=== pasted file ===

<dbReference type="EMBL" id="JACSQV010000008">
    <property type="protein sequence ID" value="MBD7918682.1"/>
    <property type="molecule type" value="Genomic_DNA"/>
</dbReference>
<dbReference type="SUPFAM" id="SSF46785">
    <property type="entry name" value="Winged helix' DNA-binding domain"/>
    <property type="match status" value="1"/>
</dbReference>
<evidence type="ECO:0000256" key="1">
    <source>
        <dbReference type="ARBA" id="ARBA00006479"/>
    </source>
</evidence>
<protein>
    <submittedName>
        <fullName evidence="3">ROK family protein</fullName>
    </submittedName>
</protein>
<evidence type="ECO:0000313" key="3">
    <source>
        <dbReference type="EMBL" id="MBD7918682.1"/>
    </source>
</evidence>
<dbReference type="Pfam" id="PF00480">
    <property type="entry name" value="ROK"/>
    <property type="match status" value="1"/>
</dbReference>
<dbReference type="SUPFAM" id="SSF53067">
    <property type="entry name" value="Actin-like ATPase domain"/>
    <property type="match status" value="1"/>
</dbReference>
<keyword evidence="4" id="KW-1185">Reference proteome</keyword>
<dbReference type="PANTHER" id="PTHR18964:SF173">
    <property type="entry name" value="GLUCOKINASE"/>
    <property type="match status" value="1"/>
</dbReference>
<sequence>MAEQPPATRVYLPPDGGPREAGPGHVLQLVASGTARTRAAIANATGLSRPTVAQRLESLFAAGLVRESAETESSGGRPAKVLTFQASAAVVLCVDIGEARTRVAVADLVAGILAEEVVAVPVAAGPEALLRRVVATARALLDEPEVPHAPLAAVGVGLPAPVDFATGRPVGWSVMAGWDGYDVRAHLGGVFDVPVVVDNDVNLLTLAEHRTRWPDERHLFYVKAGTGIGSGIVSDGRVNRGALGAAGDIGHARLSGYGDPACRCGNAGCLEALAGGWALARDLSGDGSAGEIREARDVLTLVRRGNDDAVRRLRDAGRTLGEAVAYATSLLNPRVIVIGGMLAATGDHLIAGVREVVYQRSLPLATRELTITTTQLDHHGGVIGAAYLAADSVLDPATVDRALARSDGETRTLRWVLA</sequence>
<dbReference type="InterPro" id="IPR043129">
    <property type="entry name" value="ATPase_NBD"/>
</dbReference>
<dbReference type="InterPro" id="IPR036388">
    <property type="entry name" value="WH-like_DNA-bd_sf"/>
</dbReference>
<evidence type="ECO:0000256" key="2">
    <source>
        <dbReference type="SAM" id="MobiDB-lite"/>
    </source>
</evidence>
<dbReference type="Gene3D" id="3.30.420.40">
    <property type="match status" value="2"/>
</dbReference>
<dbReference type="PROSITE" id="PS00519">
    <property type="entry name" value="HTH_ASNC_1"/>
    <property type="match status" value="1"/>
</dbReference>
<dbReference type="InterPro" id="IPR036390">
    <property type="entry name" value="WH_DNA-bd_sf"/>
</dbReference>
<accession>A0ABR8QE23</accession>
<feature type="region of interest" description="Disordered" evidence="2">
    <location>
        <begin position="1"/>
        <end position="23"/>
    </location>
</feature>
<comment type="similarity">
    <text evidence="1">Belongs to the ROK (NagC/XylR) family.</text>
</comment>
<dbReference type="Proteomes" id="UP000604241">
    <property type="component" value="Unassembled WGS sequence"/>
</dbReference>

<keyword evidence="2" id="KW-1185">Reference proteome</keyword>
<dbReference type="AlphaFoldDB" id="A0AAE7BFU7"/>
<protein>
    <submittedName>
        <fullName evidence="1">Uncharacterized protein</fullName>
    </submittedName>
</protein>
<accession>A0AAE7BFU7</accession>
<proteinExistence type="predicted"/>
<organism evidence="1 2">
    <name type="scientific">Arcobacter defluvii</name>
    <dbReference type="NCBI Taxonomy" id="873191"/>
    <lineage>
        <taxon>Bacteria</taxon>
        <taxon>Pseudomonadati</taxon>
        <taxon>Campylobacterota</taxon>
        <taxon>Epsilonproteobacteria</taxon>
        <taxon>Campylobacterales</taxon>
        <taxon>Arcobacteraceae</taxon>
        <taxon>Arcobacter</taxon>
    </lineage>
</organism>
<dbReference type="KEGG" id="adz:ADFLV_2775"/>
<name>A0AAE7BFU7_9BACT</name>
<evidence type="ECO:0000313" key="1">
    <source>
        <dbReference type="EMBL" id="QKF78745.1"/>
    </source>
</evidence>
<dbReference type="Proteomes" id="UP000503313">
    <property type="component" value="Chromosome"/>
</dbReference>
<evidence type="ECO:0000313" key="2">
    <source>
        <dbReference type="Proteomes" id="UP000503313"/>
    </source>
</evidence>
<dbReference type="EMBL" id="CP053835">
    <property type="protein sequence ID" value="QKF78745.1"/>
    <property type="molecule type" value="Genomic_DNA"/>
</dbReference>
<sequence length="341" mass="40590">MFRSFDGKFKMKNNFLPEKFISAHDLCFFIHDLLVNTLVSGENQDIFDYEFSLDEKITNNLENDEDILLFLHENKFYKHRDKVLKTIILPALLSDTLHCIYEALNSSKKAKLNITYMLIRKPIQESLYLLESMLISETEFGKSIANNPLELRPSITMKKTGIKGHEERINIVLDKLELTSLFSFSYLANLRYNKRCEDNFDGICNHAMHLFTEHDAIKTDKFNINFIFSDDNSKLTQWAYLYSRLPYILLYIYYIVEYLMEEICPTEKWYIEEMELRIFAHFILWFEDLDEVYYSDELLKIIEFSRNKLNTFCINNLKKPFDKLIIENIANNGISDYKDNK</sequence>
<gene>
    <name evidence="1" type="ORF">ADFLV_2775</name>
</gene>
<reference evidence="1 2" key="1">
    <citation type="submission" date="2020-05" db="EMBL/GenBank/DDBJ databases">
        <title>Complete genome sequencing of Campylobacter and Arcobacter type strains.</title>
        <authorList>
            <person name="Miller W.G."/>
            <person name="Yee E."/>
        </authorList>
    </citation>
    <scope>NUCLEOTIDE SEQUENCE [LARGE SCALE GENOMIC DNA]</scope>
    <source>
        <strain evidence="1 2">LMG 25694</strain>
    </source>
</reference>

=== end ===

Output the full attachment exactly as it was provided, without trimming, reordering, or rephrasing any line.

<dbReference type="EMBL" id="JACSQV010000008">
    <property type="protein sequence ID" value="MBD7918682.1"/>
    <property type="molecule type" value="Genomic_DNA"/>
</dbReference>
<dbReference type="SUPFAM" id="SSF46785">
    <property type="entry name" value="Winged helix' DNA-binding domain"/>
    <property type="match status" value="1"/>
</dbReference>
<evidence type="ECO:0000256" key="1">
    <source>
        <dbReference type="ARBA" id="ARBA00006479"/>
    </source>
</evidence>
<protein>
    <submittedName>
        <fullName evidence="3">ROK family protein</fullName>
    </submittedName>
</protein>
<evidence type="ECO:0000313" key="3">
    <source>
        <dbReference type="EMBL" id="MBD7918682.1"/>
    </source>
</evidence>
<dbReference type="Pfam" id="PF00480">
    <property type="entry name" value="ROK"/>
    <property type="match status" value="1"/>
</dbReference>
<dbReference type="SUPFAM" id="SSF53067">
    <property type="entry name" value="Actin-like ATPase domain"/>
    <property type="match status" value="1"/>
</dbReference>
<keyword evidence="4" id="KW-1185">Reference proteome</keyword>
<dbReference type="PANTHER" id="PTHR18964:SF173">
    <property type="entry name" value="GLUCOKINASE"/>
    <property type="match status" value="1"/>
</dbReference>
<sequence>MAEQPPATRVYLPPDGGPREAGPGHVLQLVASGTARTRAAIANATGLSRPTVAQRLESLFAAGLVRESAETESSGGRPAKVLTFQASAAVVLCVDIGEARTRVAVADLVAGILAEEVVAVPVAAGPEALLRRVVATARALLDEPEVPHAPLAAVGVGLPAPVDFATGRPVGWSVMAGWDGYDVRAHLGGVFDVPVVVDNDVNLLTLAEHRTRWPDERHLFYVKAGTGIGSGIVSDGRVNRGALGAAGDIGHARLSGYGDPACRCGNAGCLEALAGGWALARDLSGDGSAGEIREARDVLTLVRRGNDDAVRRLRDAGRTLGEAVAYATSLLNPRVIVIGGMLAATGDHLIAGVREVVYQRSLPLATRELTITTTQLDHHGGVIGAAYLAADSVLDPATVDRALARSDGETRTLRWVLA</sequence>
<dbReference type="InterPro" id="IPR043129">
    <property type="entry name" value="ATPase_NBD"/>
</dbReference>
<dbReference type="InterPro" id="IPR036388">
    <property type="entry name" value="WH-like_DNA-bd_sf"/>
</dbReference>
<evidence type="ECO:0000256" key="2">
    <source>
        <dbReference type="SAM" id="MobiDB-lite"/>
    </source>
</evidence>
<dbReference type="Gene3D" id="3.30.420.40">
    <property type="match status" value="2"/>
</dbReference>
<dbReference type="PROSITE" id="PS00519">
    <property type="entry name" value="HTH_ASNC_1"/>
    <property type="match status" value="1"/>
</dbReference>
<dbReference type="InterPro" id="IPR036390">
    <property type="entry name" value="WH_DNA-bd_sf"/>
</dbReference>
<accession>A0ABR8QE23</accession>
<feature type="region of interest" description="Disordered" evidence="2">
    <location>
        <begin position="1"/>
        <end position="23"/>
    </location>
</feature>
<comment type="similarity">
    <text evidence="1">Belongs to the ROK (NagC/XylR) family.</text>
</comment>
<dbReference type="Proteomes" id="UP000604241">
    <property type="component" value="Unassembled WGS sequence"/>
</dbReference>

<keyword evidence="2" id="KW-1185">Reference proteome</keyword>
<dbReference type="AlphaFoldDB" id="A0AAE7BFU7"/>
<protein>
    <submittedName>
        <fullName evidence="1">Uncharacterized protein</fullName>
    </submittedName>
</protein>
<accession>A0AAE7BFU7</accession>
<proteinExistence type="predicted"/>
<organism evidence="1 2">
    <name type="scientific">Arcobacter defluvii</name>
    <dbReference type="NCBI Taxonomy" id="873191"/>
    <lineage>
        <taxon>Bacteria</taxon>
        <taxon>Pseudomonadati</taxon>
        <taxon>Campylobacterota</taxon>
        <taxon>Epsilonproteobacteria</taxon>
        <taxon>Campylobacterales</taxon>
        <taxon>Arcobacteraceae</taxon>
        <taxon>Arcobacter</taxon>
    </lineage>
</organism>
<dbReference type="KEGG" id="adz:ADFLV_2775"/>
<name>A0AAE7BFU7_9BACT</name>
<evidence type="ECO:0000313" key="1">
    <source>
        <dbReference type="EMBL" id="QKF78745.1"/>
    </source>
</evidence>
<dbReference type="Proteomes" id="UP000503313">
    <property type="component" value="Chromosome"/>
</dbReference>
<evidence type="ECO:0000313" key="2">
    <source>
        <dbReference type="Proteomes" id="UP000503313"/>
    </source>
</evidence>
<dbReference type="EMBL" id="CP053835">
    <property type="protein sequence ID" value="QKF78745.1"/>
    <property type="molecule type" value="Genomic_DNA"/>
</dbReference>
<sequence length="341" mass="40590">MFRSFDGKFKMKNNFLPEKFISAHDLCFFIHDLLVNTLVSGENQDIFDYEFSLDEKITNNLENDEDILLFLHENKFYKHRDKVLKTIILPALLSDTLHCIYEALNSSKKAKLNITYMLIRKPIQESLYLLESMLISETEFGKSIANNPLELRPSITMKKTGIKGHEERINIVLDKLELTSLFSFSYLANLRYNKRCEDNFDGICNHAMHLFTEHDAIKTDKFNINFIFSDDNSKLTQWAYLYSRLPYILLYIYYIVEYLMEEICPTEKWYIEEMELRIFAHFILWFEDLDEVYYSDELLKIIEFSRNKLNTFCINNLKKPFDKLIIENIANNGISDYKDNK</sequence>
<gene>
    <name evidence="1" type="ORF">ADFLV_2775</name>
</gene>
<reference evidence="1 2" key="1">
    <citation type="submission" date="2020-05" db="EMBL/GenBank/DDBJ databases">
        <title>Complete genome sequencing of Campylobacter and Arcobacter type strains.</title>
        <authorList>
            <person name="Miller W.G."/>
            <person name="Yee E."/>
        </authorList>
    </citation>
    <scope>NUCLEOTIDE SEQUENCE [LARGE SCALE GENOMIC DNA]</scope>
    <source>
        <strain evidence="1 2">LMG 25694</strain>
    </source>
</reference>